Monday, October 26, 2015

Fun with the Boe-Bot

By Matt Jones

Figure 1: Board of Education on Boe-Bot.
The Boe-Bot is a small robot that can be programmed to do several different things.  This past week I have spent lots of time setting up activities for the Boe-Bot. I will be holding a workshop within the next few weeks to teach some of the basics of the Boe-Bot to students that are interested in using these fun and exciting robots. Not only will students be able to gain a better understanding of what a micro-controller is, they will also be able to see what the Boe-Bot does by writing code that will run on the Board of Education.

Figure 2: Boe-Bot with inferred sensors.

The Boe-Bots are programmed using PBASIC. This is a programming language created by Parallax Inc. that allows new programmers to easily create actual programs that will tell the robot what to do. In my workshop, I will be showing students some more complicated things that the Boe-Bot is capable of doing and each student will get the chance to manipulating code to make the Boe-Bot complete fun and interesting tasks.
Keep checking the announcements and the #ORHackShack for more details on my upcoming workshop.

Thursday, October 22, 2015

Green Screen Workshop

By Lilia Pettit


Last week, on October 15th I held a workshop for the green screen in the Hack Shack. About eight people attended and successfully learned how to work the green screen using the Veescope Live app on the iPad.  They also invented new ways to use the green screen.  One of the most innovative techniques was when a few of the people put a chair behind the green screen and draped the screen over the top.  They then decided they would sit or lay on the chair and pretended they could fly.  Since you couldn't see the chair behind the screen it actually looked as if they were floating in the air.  By the end of the workshop everyone had learned how to work the green screen app and by the amount of laughter in the room, I think everyone had a good time.  Everyone seemed to get the hang of the green screen in no time and overall, I think some great memories were made.     


Wednesday, October 21, 2015

3D Printing a Partially Floating Object

by Coleman Moore

Today I did a few tests on how to print objects that are partially floating. The first test I did was to try and print an object that had pieces that were partially floating not using supports. The second test I did was print an object with supports that only had very minuscule parts floating as seen in this picture.

The third test I did was to print an object that was mostly floating or that had large parts hanging in the air, this can be seen in this picture.

To turn on supports all you need to do is click on the settings tab in maker bot and the check the supports box.

Unfortunately when this model printed it was missing a leg which means that the supports feature doesn’t comprehend the need to build supports under a flouting object though the arm which was pointed down slightly came out incredibly well which leaves me perplexed about the limits of the make bot.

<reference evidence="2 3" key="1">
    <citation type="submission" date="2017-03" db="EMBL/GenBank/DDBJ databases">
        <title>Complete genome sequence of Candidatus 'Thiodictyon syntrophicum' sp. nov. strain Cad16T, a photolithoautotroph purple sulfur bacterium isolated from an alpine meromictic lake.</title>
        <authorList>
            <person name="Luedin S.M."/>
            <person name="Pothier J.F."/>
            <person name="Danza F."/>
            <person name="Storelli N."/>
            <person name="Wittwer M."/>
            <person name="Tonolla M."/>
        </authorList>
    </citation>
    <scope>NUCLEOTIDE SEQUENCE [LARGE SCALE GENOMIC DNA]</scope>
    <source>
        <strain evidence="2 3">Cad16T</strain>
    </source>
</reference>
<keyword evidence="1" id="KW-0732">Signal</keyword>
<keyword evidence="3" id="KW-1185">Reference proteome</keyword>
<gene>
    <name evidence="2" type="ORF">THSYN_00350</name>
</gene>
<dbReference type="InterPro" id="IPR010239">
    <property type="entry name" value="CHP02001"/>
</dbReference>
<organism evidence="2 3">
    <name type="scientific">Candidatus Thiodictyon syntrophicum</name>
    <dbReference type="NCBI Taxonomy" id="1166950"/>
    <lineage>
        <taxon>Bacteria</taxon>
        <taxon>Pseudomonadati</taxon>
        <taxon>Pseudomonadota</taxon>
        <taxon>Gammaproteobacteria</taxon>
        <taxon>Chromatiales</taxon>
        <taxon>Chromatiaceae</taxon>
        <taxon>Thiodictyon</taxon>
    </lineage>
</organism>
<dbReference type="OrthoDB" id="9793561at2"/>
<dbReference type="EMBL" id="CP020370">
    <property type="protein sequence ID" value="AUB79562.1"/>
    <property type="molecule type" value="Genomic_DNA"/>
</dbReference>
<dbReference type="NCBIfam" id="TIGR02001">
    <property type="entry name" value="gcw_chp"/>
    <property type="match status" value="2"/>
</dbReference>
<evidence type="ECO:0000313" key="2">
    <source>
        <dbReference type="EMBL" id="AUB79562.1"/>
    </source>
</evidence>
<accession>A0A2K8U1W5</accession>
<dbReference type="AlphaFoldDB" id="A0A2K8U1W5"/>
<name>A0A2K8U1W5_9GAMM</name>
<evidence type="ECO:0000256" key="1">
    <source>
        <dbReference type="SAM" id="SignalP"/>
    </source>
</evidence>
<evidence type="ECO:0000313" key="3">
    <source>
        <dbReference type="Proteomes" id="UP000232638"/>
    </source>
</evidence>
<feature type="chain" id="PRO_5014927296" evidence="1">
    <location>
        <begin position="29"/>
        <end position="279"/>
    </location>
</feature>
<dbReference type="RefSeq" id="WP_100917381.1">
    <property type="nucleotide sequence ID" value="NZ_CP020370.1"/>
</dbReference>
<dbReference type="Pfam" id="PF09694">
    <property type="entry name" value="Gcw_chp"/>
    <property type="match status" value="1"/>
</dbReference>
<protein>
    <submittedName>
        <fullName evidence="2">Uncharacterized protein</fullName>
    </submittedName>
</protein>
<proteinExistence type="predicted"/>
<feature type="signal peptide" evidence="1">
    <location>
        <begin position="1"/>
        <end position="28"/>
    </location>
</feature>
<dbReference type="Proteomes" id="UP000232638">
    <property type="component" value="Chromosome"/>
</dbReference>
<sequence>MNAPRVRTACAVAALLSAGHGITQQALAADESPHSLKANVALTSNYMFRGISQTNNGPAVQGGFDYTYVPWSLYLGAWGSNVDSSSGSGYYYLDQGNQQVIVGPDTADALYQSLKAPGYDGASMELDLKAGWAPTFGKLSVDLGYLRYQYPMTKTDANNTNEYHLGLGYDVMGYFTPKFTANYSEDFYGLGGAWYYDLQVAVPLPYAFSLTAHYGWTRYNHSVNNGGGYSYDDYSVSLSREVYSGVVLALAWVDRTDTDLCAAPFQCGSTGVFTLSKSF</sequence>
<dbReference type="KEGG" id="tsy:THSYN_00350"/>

The model can be seen in this picture.

Monday, October 5, 2015

Ready or not, here we come!

By Mrs. Pearce

Are we ready to open the doors of our new makerspace? No way! Will we ever be ready? Probably not. It’s kind of like removing a band-aid. Just rip it off fast—it will only sting for a minute.
So, let me back up for a moment and explain. We are turning the back room of our library, which used to be a group study area, into a makerspace. Thanks to a Chris Nelson grant from NHSTE and some funds we were able to scrape together from the library budget at the end of last year, we have a 3D printer, Little Bits, a green screen and a BOE-Bot. There’s a bin of legos, some craft supplies, and soon a sewing machine or two.

The space is being run mostly by students who are enrolled in our new Advanced IT Services class. The class (loosely known as “Help Desk”) is an independent study supervised by our computer teacher Pam Carr. Students in the class are learning how to use the makerspace technology, creating tutorials to share with others, and running workshops for students and staff on a variety of topics. It was hard getting the word out initially, so we only had two students signed up at the start of the year, but word is spreading and we now have a staff of five students. National Honor Society volunteers are filling some periods, and the library staff will keep an eye on things during after school hours.

Last week was supposed to be our “soft opening,” but our staffing was a bit thin, and the kids were still a bit bewildered as to what exactly they were supposed to be doing, so it wasn’t much of an opening. Today is the grand opening! And by that, we mean that we’re going to prop the door open. No balloons, nothing fancy. In fact, nothing grand about it. Except that I hear laughter. And beeping. And already kids are doing cool things that I never would have thought of. (and don’t totally understand)

Graphing With Excel


By Lilia Pettit

It is that time of year again when students need to know how to create a graph using Excel. I hope you will find these directions useful when completing your lab reports and other projects! Just click on the link below and get started!

Graphing With Excel